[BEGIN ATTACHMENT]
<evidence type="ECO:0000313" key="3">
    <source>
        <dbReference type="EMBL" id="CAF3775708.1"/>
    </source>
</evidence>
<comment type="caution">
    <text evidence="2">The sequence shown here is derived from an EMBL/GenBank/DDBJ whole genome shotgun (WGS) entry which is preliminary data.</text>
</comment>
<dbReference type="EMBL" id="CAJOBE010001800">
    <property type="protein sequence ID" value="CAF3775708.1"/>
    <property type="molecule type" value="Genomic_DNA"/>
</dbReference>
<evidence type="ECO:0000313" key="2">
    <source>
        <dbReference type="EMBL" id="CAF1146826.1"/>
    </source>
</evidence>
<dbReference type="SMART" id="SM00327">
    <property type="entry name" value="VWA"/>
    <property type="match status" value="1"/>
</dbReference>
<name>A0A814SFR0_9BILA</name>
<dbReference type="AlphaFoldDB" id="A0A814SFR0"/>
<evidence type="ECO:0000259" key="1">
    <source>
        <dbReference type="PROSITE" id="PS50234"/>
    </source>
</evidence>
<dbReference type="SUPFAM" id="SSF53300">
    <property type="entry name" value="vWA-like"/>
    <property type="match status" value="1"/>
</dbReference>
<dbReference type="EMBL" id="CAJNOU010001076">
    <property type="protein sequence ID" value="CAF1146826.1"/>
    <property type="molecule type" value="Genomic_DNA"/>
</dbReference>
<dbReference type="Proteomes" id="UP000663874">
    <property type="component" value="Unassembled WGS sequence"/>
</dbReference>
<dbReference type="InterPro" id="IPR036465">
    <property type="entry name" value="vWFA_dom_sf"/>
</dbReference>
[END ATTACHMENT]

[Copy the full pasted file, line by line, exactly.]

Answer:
<evidence type="ECO:0000313" key="3">
    <source>
        <dbReference type="EMBL" id="CAF3775708.1"/>
    </source>
</evidence>
<comment type="caution">
    <text evidence="2">The sequence shown here is derived from an EMBL/GenBank/DDBJ whole genome shotgun (WGS) entry which is preliminary data.</text>
</comment>
<dbReference type="EMBL" id="CAJOBE010001800">
    <property type="protein sequence ID" value="CAF3775708.1"/>
    <property type="molecule type" value="Genomic_DNA"/>
</dbReference>
<evidence type="ECO:0000313" key="2">
    <source>
        <dbReference type="EMBL" id="CAF1146826.1"/>
    </source>
</evidence>
<dbReference type="SMART" id="SM00327">
    <property type="entry name" value="VWA"/>
    <property type="match status" value="1"/>
</dbReference>
<name>A0A814SFR0_9BILA</name>
<dbReference type="AlphaFoldDB" id="A0A814SFR0"/>
<evidence type="ECO:0000259" key="1">
    <source>
        <dbReference type="PROSITE" id="PS50234"/>
    </source>
</evidence>
<dbReference type="SUPFAM" id="SSF53300">
    <property type="entry name" value="vWA-like"/>
    <property type="match status" value="1"/>
</dbReference>
<dbReference type="EMBL" id="CAJNOU010001076">
    <property type="protein sequence ID" value="CAF1146826.1"/>
    <property type="molecule type" value="Genomic_DNA"/>
</dbReference>
<dbReference type="Proteomes" id="UP000663874">
    <property type="component" value="Unassembled WGS sequence"/>
</dbReference>
<dbReference type="InterPro" id="IPR036465">
    <property type="entry name" value="vWFA_dom_sf"/>
</dbReference>